Functional evaluation of circulating endothelial progenitor cells for vascular tissue engineering
Ensley, Ann Elizabeth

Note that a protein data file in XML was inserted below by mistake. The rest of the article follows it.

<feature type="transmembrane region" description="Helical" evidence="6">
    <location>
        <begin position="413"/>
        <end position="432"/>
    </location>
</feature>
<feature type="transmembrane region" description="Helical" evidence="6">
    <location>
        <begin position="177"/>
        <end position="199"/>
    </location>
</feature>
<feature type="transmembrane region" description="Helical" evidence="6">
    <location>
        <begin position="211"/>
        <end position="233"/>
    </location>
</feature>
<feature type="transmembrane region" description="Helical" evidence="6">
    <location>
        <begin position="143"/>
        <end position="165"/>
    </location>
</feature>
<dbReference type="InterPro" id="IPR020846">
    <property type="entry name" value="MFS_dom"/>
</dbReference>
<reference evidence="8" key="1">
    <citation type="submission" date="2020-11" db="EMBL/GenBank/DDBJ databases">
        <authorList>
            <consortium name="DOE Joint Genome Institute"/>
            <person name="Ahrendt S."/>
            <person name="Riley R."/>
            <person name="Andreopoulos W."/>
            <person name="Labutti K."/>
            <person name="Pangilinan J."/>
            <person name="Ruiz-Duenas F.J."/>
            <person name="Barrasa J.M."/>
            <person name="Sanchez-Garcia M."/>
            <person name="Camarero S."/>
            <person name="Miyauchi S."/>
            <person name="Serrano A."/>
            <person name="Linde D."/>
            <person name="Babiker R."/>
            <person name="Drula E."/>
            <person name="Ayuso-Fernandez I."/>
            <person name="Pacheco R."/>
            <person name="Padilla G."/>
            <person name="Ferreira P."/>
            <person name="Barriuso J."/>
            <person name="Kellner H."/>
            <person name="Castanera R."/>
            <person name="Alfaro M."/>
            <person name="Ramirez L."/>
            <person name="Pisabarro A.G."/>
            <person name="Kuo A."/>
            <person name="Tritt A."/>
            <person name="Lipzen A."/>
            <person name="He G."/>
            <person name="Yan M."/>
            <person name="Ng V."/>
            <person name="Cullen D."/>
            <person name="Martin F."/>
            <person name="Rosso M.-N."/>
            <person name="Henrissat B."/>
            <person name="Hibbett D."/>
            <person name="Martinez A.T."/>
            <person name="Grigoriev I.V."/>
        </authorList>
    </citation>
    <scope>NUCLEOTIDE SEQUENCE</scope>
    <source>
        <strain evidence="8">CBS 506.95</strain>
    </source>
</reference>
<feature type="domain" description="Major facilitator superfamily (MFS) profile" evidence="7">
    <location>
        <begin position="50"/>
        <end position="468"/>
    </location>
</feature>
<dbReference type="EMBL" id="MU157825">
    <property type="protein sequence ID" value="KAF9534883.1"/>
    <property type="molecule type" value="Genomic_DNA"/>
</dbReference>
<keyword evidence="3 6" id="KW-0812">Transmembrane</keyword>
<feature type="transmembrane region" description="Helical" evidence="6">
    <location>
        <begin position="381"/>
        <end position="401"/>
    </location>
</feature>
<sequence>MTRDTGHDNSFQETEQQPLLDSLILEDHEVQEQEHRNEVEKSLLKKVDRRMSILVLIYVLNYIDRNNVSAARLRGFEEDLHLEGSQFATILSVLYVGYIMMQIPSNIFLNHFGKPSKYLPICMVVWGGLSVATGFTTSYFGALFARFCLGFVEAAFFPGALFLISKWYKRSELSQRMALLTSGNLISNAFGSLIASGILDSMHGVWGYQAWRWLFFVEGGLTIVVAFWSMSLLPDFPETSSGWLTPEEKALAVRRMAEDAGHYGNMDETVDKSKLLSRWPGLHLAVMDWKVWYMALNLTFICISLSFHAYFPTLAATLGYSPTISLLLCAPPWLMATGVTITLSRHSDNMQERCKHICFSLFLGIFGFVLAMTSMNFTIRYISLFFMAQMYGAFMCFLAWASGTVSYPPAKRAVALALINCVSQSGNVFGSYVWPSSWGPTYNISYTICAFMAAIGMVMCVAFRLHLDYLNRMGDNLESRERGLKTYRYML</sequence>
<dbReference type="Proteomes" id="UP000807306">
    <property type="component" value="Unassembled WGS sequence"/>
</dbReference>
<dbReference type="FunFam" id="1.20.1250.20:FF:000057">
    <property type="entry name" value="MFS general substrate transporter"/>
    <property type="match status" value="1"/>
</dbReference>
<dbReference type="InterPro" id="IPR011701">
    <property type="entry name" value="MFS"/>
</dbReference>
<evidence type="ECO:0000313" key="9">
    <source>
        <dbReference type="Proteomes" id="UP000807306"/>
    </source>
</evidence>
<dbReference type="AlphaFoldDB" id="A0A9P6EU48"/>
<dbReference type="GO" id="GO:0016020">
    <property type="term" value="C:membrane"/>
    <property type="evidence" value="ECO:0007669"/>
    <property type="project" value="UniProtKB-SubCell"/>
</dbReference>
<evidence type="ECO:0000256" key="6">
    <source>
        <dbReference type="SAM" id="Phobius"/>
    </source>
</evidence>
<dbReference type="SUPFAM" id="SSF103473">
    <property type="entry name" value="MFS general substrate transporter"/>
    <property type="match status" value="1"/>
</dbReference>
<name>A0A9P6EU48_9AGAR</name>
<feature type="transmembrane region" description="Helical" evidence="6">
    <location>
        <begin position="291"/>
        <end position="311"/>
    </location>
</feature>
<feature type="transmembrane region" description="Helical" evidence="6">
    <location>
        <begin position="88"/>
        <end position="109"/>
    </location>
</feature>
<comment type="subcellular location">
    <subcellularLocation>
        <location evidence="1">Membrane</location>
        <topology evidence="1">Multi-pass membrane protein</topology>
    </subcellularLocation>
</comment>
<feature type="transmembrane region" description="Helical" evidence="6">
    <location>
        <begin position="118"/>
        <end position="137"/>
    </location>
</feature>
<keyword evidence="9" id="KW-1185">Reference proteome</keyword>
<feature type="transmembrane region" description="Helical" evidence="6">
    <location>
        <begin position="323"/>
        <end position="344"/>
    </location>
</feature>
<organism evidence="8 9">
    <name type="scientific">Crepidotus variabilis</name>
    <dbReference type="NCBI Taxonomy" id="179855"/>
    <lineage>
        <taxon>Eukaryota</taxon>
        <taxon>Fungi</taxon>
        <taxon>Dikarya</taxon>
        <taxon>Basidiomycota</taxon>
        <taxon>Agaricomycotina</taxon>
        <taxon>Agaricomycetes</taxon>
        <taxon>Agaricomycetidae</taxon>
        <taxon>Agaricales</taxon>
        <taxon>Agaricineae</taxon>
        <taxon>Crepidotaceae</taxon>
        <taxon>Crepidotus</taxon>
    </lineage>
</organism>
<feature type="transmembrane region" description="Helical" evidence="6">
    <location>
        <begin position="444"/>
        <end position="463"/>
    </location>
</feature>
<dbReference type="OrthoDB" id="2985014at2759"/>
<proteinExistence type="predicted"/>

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One critical barrier to the success of vascular tissue engineering strategies is the need for appropriate endothelial cell sources. Adult stem and progenitor cells have emerged as a potentially promising cell source but very little is known about their functional potential. The endothelial cell (EC) resides on the vascular wall at the interface with flowing blood and is a key mediator of hemostasis and thrombosis. These studies investigated the use of endothelial progenitor cells (EPCs) derived from peripheral blood as a vascular lining on an engineered blood vessel substitute. Models were developed to investigate two aspects of the vascular environment, shear stress and substrate on EPC response at the gene, protein and functional levels. Isolation of EPC colonies from peripheral blood gave rise to cells which displayed an endothelial-like phenotype with expression of many EC specific markers and functions. Through the use of transcriptional profiling, results demonstrated that EPC gene expression was generally less sensitive to shear stress than ECs but shear stress preconditioning did result in upregulation of the EPC antioxidant defense system and promoted anticoagulant function. When co-cultured on a model of the vascular wall, EPCs altered their gene expression and favored a response more similar to mature vascular ECs. In a baboon arteriovenous shunt, shear stress preconditioned EPCs were able to resist platelet deposition and provided a non-thrombogenic lining on an engineered blood vessel substitute. Although significantly more research needs to be done, this work has provided an understanding of EPC function in the shear stress environment and provides evidence that EPCs are a viable endothelial cell source for vascular tissue engineering.